The benefits of cooperative learning include:

    1) Increase of student involvement and learning.
    2) Increase of student independence from the teacher 3) Increase of a student’s social skills.

    4) Increase of a student's problem-solving skills

    [2]Research has shown that the use of cooperative learning groups in a classroom can increase a student’s interest with the content. Compared to whole group instruction, small groups have higher potential for feedback, participation, and construction of meaning among students. Small groups/ pairs encourage students to become active participants rather than passive recipients of information. As a result, students gain knowledge from working together, in that lower achieving students learn from their peer’s explanation and higher achievers benefit from constructing explanations for other students.

     

    Learning is Embracing Diversity

    In educating future students, I plan to be the teacher that views cultural differences as strengths and resources for knowledge. I strongly believe that we are to look for ways to incorporate and build on those strengths. By having a culturally responsive classroom, children maintain their cultural identities while learning the school curriculum. In order to achieve my culturally responsive classroom, I plan to become familiar with my students cultural and linguistic characteristics, provide variation in the way my students acquire information (this includes presenting different cultural and gender perspectives), and set high expectations for my students free of bias. By creating a safe environment, students are free to learn without restrictions or fears concerning who they are as a person.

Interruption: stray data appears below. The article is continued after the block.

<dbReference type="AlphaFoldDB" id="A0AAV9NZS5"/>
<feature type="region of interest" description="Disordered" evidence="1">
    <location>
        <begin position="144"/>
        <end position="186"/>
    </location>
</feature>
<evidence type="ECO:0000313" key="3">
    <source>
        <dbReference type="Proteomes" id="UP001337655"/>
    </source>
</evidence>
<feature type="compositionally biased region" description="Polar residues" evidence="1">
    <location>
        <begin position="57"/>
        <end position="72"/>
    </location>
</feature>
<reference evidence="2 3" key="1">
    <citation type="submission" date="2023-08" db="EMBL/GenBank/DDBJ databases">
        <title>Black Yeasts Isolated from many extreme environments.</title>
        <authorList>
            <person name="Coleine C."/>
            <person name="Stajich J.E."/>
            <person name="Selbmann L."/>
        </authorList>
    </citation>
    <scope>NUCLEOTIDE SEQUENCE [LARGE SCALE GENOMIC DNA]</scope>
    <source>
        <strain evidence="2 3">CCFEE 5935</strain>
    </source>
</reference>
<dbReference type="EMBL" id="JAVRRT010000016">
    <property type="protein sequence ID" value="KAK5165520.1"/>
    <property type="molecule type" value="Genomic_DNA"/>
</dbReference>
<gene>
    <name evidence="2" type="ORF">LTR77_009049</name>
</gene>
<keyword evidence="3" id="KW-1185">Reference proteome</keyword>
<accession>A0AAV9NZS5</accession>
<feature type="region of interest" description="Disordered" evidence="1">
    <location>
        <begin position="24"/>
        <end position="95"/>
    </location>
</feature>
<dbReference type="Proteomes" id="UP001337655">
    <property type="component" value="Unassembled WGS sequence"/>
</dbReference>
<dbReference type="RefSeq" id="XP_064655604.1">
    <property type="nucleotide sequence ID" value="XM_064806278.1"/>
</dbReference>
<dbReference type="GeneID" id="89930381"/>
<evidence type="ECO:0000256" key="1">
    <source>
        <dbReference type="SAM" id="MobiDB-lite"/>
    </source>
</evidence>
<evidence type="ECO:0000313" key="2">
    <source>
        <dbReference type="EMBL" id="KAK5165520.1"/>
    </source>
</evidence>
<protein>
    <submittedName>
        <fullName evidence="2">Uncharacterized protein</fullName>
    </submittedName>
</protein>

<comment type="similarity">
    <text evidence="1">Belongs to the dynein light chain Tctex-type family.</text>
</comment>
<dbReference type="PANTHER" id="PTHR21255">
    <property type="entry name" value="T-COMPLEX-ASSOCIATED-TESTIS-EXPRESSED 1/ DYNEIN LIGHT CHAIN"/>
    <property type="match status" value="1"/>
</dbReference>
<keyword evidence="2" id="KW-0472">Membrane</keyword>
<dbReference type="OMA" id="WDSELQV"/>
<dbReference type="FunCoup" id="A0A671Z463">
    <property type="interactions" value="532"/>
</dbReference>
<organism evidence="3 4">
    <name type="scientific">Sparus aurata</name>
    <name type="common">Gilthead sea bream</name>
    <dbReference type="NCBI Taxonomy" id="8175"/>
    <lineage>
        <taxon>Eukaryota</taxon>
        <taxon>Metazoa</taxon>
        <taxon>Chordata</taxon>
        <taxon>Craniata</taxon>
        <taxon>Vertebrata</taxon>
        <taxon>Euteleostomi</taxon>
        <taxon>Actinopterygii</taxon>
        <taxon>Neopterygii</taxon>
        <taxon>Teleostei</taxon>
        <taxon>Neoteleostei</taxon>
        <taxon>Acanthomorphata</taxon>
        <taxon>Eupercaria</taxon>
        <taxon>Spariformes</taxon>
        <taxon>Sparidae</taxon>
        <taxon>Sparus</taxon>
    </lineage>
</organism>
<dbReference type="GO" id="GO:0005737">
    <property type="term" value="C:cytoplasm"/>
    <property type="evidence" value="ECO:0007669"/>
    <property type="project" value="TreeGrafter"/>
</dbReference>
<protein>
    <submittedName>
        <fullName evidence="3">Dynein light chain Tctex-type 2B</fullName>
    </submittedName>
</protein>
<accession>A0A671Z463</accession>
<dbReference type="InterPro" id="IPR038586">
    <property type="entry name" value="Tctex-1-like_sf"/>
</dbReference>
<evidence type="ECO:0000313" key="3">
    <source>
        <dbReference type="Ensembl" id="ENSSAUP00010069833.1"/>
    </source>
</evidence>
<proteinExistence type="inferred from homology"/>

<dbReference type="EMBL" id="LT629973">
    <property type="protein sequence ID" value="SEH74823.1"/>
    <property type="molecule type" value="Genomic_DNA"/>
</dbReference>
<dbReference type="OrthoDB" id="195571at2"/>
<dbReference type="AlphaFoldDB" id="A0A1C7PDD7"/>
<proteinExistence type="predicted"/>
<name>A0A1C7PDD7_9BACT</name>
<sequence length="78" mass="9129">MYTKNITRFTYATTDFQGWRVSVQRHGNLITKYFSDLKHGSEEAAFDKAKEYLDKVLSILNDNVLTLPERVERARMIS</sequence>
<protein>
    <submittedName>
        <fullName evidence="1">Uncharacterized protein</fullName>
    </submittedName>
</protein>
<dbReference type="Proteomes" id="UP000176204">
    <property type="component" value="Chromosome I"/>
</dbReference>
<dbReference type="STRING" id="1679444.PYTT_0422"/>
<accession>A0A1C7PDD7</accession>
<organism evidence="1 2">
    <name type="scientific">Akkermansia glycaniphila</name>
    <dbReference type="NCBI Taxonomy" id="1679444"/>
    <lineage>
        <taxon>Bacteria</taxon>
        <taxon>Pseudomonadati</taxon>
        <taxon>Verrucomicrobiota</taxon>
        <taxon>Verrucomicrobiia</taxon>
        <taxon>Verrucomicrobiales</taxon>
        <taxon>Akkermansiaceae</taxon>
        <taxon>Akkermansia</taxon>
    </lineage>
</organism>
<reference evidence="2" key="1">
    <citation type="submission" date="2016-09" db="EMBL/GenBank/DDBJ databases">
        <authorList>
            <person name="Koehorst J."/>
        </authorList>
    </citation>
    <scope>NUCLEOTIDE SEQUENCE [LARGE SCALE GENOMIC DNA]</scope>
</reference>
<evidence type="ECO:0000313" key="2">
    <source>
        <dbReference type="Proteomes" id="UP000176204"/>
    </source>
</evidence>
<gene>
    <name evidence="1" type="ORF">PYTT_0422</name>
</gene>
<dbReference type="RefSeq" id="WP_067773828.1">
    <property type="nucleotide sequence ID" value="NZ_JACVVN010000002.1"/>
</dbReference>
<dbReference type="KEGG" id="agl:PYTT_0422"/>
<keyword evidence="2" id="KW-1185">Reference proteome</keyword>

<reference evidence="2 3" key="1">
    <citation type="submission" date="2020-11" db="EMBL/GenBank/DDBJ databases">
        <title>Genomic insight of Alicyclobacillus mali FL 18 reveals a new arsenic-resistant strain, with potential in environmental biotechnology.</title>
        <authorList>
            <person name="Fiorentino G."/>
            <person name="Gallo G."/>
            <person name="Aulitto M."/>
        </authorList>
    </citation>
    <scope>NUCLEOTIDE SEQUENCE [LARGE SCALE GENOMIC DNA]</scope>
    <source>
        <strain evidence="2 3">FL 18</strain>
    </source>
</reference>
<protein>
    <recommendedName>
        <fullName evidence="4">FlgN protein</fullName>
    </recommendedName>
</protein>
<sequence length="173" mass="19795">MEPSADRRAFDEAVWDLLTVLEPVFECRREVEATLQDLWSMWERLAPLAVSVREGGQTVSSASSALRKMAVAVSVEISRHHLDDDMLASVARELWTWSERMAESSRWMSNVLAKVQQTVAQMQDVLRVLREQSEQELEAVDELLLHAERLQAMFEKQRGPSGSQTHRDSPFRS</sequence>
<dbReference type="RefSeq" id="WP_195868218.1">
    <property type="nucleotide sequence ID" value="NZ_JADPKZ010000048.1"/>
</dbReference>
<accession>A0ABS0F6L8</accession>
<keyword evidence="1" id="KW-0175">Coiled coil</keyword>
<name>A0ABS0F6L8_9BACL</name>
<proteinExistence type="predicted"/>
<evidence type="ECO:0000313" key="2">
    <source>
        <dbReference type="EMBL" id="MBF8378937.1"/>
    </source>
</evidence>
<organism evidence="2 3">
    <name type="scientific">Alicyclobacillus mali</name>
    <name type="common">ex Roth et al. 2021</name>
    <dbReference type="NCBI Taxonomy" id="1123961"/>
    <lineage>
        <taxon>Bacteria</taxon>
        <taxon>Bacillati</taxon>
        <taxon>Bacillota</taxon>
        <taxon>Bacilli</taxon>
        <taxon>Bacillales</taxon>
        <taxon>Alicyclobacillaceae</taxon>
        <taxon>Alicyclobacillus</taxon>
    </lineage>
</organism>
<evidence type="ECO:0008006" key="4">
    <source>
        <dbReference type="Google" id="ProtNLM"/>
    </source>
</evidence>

[3]Curriculum scholar Geneva Gay defines culturally responsive teaching as, “Using the cultural knowledge, prior experiences, frames of reference, and performance styles of ethnically diverse students to make learning encounters more relevant to and effective for them. It teaches to and through the strengths of these students.”

     

    Learning is Making Connections Through Curriculum